MATH2916 Working Seminar A (Special Studies Program)
This page contains information on the Intermediate Unit of Study MATH2916 Working Seminar A (Special Studies Program).
This unit is offered in Semester 1.
Lecturer(s): Mary Myerscough
- Credit point value: 3CP.
- Classes per week: One hour-length seminar.
- Prerequisites: Entry into this unit of study is by invitation only, and is restricted to students with a High Distinction average over 12 cp of Advanced Junior Mathematics.
Email enquiries about MATH2916 may be sent to MATH2916@maths.usyd.edu.au.
Students: Please give your name and SID when emailing us. Anonymous emails will not be replied to.
I have just posted Emma and Linh's reports. Please don't leave reading reports until the last minute---it takes a bit of time. The talk marks are due in by before Thursday 4 July , so you have about a week after the exams finish. You must submit your peer assessment by then to complete MATH2916 and receive a mark. Part of the purpose of peer assessment is to encourage you to read and think about how other students have addressed their report writing so that everyone can learn from one another.
I will be away for Stuvac week. The following week I am officially on leave, but if you need to see me, please email me and we can make a time.
Thank you to everyone for a fun and interesting semester exploring a diverse and complicated topic.
Next semester, Anthony Henderson will coordinate MATH2917, with a study of a topic in Algebra or Geometry.
Please complete the survey as soon as you have a moment and return to me. I have left some envelopes on the back of my door (room 626) if you would like your survey to remain confidential. I will not look at the survey until after I have attended the second year examiners' meeting and your marks are beyond my control.
Linh and Diana are posting the videos of the talks. I understand that everyone knows what the link is.
Here is a sheet for reporting your marks for the reports. I have given a list of criteria on the back that you may want to use. Please note that you must return your assessment to me by Thursday 4 July.
I have now started a separate section for the reports. See below.
Here is the revised Schedule of Talks.
Here is a document about giving talks that you may find useful.
Here is the rubric that will be used to assess your talk. Please remember that you (that is each student) are also required to assess your peers on their talks. Please enter your mark (out of ten) on the marksheet and hand the sheet to me before Friday 7 June.
In 2013, the MATH2916 convenor is Mary Myerscough.
Time and location
Friday 11am-1pm, Eastern Avenue Tutorial Room 310.
One 40 minute presentation (assessment 40% by staff, 10% by peers) and an essay of about 10-12 pages on the same topic, due about 2 weeks after the presentation (assessment 40% by staff, 10% by peers).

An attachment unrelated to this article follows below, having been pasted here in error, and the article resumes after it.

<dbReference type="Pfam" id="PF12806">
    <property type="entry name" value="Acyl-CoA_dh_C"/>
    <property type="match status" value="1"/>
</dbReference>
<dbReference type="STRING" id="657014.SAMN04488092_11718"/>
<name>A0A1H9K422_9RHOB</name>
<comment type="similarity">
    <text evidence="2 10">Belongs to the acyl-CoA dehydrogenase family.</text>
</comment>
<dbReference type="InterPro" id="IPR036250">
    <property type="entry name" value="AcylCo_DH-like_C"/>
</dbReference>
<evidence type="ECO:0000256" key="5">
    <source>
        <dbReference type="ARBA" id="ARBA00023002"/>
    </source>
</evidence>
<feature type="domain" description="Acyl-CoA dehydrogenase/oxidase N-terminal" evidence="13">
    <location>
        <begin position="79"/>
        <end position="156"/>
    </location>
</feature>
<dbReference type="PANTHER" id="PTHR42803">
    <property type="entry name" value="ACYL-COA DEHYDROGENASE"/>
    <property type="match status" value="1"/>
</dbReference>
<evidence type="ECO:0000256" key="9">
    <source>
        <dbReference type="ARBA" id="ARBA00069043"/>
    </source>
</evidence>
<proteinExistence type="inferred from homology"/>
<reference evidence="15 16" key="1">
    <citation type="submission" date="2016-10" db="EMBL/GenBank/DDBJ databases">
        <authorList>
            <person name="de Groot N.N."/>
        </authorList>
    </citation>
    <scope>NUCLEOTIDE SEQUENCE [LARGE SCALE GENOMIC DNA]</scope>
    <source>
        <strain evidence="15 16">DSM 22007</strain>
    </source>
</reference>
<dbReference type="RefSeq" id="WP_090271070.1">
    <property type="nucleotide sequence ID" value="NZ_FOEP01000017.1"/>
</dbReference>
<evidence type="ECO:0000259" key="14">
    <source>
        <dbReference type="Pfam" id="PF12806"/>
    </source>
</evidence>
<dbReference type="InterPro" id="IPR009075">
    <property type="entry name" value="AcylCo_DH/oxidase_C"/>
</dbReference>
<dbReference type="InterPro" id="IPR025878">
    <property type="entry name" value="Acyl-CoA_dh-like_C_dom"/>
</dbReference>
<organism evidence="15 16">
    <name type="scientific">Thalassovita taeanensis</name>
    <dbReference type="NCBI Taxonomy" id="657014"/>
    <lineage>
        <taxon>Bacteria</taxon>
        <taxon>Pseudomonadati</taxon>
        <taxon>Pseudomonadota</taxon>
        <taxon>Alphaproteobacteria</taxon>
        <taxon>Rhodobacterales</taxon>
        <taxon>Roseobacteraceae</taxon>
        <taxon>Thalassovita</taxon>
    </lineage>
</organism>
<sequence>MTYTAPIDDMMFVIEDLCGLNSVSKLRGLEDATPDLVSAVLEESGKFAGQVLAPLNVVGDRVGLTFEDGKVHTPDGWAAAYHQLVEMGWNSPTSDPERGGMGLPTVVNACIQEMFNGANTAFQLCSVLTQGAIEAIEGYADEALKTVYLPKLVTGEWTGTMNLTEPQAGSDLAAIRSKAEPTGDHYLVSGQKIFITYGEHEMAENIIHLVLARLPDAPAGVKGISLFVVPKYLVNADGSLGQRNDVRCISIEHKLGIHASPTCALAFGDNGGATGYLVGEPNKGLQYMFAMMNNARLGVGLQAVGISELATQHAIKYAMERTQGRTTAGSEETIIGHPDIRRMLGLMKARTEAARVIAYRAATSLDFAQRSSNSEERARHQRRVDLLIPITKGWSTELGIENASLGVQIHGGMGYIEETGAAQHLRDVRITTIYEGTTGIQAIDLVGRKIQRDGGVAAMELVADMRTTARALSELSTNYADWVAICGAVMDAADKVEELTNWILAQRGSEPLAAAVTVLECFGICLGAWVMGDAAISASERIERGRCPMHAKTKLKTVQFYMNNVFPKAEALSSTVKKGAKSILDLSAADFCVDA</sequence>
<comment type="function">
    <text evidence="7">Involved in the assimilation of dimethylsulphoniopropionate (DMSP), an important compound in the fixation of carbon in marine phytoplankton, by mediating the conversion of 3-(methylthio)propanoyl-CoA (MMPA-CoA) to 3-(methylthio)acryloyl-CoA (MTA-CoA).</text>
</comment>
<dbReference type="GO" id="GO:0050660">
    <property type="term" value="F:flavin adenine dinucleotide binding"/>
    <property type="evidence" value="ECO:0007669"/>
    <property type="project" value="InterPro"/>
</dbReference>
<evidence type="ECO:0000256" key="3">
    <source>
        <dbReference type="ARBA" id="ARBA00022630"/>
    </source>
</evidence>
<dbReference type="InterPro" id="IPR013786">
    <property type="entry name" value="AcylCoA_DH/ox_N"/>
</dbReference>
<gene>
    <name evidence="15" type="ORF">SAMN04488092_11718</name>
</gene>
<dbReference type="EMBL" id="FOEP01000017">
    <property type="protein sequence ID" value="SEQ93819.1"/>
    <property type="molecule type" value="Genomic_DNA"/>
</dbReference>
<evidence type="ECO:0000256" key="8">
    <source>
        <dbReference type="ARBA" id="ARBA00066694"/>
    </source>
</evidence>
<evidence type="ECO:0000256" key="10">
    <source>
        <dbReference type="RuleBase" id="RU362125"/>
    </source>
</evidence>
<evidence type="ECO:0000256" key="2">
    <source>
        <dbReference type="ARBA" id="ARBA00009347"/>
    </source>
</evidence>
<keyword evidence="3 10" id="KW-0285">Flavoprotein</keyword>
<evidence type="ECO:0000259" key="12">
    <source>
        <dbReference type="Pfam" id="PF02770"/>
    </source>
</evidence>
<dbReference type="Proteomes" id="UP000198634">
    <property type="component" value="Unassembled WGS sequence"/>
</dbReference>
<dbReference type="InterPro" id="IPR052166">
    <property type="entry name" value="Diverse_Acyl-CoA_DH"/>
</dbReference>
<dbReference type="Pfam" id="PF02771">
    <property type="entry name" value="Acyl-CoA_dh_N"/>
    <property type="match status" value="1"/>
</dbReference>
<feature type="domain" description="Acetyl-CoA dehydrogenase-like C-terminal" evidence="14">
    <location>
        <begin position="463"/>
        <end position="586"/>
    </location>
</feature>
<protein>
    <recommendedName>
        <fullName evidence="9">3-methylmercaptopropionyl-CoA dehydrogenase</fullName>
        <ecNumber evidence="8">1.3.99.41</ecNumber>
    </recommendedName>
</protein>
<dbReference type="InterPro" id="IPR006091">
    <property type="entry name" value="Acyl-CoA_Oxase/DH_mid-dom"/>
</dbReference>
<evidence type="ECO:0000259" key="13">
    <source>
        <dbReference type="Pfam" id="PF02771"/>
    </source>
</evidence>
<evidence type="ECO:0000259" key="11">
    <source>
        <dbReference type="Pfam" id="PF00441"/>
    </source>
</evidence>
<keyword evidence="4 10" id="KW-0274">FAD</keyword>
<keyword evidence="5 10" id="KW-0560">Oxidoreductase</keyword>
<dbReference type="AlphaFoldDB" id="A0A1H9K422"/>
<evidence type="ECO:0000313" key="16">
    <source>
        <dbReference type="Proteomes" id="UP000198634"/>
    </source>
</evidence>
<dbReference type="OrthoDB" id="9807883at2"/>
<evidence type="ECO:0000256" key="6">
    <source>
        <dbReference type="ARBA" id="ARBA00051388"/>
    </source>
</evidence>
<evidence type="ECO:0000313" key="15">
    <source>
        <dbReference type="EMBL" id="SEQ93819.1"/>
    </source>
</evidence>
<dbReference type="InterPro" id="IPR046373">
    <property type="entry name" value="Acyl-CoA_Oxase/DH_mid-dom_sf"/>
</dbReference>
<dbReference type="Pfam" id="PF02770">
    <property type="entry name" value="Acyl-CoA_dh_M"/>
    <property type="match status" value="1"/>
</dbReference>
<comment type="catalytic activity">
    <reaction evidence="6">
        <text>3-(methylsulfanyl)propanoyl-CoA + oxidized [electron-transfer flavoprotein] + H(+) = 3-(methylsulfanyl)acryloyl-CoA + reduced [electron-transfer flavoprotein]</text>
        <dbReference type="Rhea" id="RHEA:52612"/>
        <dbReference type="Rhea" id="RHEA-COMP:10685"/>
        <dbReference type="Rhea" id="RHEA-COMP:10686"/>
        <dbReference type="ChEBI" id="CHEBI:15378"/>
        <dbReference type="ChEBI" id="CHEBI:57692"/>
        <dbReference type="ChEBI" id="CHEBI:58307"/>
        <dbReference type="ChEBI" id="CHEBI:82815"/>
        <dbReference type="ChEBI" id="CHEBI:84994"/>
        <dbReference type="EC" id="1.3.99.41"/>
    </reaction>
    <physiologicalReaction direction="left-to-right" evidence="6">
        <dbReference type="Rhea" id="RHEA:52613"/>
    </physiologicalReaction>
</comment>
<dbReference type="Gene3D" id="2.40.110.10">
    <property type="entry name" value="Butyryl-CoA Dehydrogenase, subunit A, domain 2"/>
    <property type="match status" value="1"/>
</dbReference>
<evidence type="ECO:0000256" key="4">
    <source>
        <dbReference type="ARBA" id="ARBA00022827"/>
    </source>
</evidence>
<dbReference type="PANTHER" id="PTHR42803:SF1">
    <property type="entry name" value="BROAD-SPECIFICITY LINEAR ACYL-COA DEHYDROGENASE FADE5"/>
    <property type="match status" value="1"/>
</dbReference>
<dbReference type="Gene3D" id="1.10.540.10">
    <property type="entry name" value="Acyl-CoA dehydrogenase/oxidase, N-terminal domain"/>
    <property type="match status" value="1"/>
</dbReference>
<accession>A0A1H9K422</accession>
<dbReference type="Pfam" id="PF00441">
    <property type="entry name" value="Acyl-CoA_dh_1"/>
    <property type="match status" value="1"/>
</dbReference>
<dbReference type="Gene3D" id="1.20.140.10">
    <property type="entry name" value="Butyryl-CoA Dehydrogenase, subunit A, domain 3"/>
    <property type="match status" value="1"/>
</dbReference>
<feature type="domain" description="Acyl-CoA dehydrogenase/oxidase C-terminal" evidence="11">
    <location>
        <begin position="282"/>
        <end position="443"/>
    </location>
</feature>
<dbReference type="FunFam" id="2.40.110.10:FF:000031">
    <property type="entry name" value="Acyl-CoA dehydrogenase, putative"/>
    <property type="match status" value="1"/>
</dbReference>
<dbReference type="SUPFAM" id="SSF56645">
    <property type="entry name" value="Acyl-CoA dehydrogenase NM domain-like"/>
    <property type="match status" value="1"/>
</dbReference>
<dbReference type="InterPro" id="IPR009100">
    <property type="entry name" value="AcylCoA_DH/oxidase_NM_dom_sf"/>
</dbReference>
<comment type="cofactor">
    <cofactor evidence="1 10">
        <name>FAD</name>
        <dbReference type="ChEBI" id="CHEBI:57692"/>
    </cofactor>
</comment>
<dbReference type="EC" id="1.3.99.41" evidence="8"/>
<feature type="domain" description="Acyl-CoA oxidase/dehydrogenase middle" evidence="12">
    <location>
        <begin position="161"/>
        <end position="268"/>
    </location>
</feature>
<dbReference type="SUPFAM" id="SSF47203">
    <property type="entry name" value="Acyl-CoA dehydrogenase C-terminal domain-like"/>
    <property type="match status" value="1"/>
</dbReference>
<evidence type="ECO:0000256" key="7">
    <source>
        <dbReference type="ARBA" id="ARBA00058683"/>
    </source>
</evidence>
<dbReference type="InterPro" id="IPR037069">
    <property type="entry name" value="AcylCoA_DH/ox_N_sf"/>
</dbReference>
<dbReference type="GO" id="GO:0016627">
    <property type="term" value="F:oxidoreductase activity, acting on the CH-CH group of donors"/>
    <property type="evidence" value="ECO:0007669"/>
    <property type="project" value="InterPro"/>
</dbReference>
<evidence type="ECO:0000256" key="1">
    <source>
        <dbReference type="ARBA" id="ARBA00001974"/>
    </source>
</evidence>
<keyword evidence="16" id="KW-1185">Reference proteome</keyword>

Clarity, accuracy, attention to detail and good writing/presentation style will be the major criteria. The convenor will assist you in preparing your presentation and your essay. In order to pass the unit successfully, you must attend all lectures.
By completing the working seminar you will
- practise effective oral and written communication of mathematics;
- gain substantial knowledge and understanding of the calculus of variations and its role in mathematics, physics, biology and numerical analysis.
The topic for MATH2916 in 2013 is `Calculus of Variations'.
The main reference is:
- Bruce van Brunt, The Calculus of Variations, Springer-Verlag, New York, 2004.
- Frederick Y.M. Wan, An Introduction to the Calculus of Variations and its Applications, Chapman and Hall. New York, 1995. Both these books are available for short loan (less than about 2 hours) from the Mathematics Student counter at room 520.
Other useful references are listed on the course information sheet.
Reference books on Writing and Presentation
Advice on writing and presenting mathematics can be found in:
- Terry Tao, Advice on Writing Papers
- Nicholas J. Higham, Handbook of Writing for the Mathematical Sciences, SIAM, 1998. (Scitech 808.06651 4)
- Norman E. Steenrod, Paul Halmos, et al., How to Write Mathematics, American Mathematical Society, 1973. (Scitech 808.066 17)
- Steven G. Krantz, A Primer of Mathematical Writing, American Mathematical Society, 1997. (Scitech 808.0665 25)
The most convenient references for the use of LaTeX are:
- The LaTeX Wikibook, which has links to the distributions and online discussion sites.
- The Not So Short Introduction to LaTeX 2e.
See here for links to further LaTeX documentation.talk given in Week 1 are available for you to look at.
Other Useful InformationI have written a short explanation of how Taylor series for a function of two variables are derived if you are interested.
Here is the Schedule of Talks. Each speaker has to submit (via e-mail) a title and an abstract (no more than 75 words) on the Wednesday prior to her/his presentation.
Essays have to be submitted electronically (pdf file) about two weeks after the presentation.